How does Australia tackle the scourge of domestic violence in First Nations communities?
At one end of the scale of solutions are confronting ad campaigns, the advocacy of 2015 Australian of the Year Rosie Batty and the polished speeches of Prime Minister Turnbull.
At the other end are frontline programs in communities trying to stop family violence.
Research by Australia’s National Research Agency for Women's Safety released on Thursday found the evaluation of those frontline programs usually failed to find what worked well and how to ensure their successes continued.
“Having that information from community right through to national level would be a better way,” said Dr Ray Lovett from the Australian Institute for Aboriginal and Torres Strait Islander Studies.
Indigenous women experience a much higher rate of violence from partners and extended family members, but much of the data is localised, Dr Lovett said, making the understanding of family violence in Indigenous communities “incomplete”.
The ANROWS review of 24 family violence programs from around the country found only two had 'strong' evidence approaches, while ten were classed as 'moderate', four were 'sufficient' and eight were 'insufficient'
“Over one third of programs were classified as having an insufficient level of evidence,” the research paper stated.
“The reasons for inclusion in this category were: not reporting or not being able to report the outcomes of the evaluation against the stated aims; only describing the process of the program and not reporting impact or a combination of self-selection, small samples and anecdotal evidence.”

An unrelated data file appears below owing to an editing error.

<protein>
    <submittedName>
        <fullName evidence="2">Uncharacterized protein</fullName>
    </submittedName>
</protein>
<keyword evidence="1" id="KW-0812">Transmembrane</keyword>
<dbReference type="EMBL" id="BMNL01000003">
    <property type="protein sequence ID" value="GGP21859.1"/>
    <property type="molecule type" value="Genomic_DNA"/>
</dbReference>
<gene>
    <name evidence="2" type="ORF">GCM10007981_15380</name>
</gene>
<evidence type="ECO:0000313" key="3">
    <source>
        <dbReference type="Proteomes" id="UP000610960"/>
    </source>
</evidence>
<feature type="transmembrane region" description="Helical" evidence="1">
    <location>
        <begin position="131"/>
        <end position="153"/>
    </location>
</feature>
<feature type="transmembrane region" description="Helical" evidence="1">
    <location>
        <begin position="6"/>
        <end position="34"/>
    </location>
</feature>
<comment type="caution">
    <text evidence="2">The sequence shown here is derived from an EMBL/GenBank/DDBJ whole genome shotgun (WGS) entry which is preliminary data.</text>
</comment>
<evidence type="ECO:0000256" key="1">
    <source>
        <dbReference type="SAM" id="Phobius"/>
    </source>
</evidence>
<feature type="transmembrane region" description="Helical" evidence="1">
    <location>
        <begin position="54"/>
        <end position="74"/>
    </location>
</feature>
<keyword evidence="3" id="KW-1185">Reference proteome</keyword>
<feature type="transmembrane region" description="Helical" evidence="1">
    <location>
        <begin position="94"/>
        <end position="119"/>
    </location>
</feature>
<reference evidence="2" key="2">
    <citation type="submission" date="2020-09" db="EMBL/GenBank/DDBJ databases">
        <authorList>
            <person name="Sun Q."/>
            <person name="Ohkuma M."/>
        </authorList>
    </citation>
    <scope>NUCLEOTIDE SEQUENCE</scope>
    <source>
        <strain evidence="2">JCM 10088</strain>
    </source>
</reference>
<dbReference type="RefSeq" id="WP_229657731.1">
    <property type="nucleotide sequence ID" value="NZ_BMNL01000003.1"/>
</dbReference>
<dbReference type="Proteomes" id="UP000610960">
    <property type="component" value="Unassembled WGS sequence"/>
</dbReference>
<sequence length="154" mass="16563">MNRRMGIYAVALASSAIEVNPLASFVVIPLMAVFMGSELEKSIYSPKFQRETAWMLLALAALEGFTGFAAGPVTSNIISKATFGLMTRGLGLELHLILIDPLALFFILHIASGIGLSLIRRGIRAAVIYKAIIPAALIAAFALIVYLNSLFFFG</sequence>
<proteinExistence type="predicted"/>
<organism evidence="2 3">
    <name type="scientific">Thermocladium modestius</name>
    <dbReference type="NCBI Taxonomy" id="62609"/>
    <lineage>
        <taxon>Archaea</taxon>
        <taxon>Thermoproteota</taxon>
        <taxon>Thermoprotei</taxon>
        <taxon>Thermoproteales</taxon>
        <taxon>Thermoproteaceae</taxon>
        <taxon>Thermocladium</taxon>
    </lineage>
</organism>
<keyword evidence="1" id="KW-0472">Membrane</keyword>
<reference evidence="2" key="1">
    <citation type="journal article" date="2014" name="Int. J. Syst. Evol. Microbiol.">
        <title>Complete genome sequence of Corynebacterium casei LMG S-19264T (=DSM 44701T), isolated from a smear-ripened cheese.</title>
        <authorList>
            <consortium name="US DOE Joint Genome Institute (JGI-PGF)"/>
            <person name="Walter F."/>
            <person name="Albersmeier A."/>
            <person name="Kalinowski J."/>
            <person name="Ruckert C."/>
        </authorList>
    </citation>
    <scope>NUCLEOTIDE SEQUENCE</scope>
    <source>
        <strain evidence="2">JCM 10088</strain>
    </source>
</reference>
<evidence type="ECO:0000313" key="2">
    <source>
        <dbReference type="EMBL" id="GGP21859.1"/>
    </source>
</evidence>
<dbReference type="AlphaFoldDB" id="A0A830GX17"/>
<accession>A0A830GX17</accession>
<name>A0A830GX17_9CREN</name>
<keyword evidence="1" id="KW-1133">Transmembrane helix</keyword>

It recommended targets to measure the impact of family violence programs, like reduced hospitalisations and arrests for family violence, as well as funding for family violence programs to be able to properly evaluate their performances.
“One of our big recommendations is to make sure those programs have ongoing funding to be able to implement evaluation frameworks,” Dr Lovett said.
In its review of the literature around family violence programs, the report also found that Indigenous-led solutions were the most successful.
“There is desire in communities to do something to create solutions,” said researcher Dr Anna Olsen from the Australian National University.
“Those solutions should be Indigenous-led and should incorporate men, women, families and the wider community.”
Like many reports before it, the ANROWS report also recommended more be done to restore traditional culture and kinship ties, a focus on culturally appropriate programs and punishments, and a greater role for Indigenous people in tackling the problem.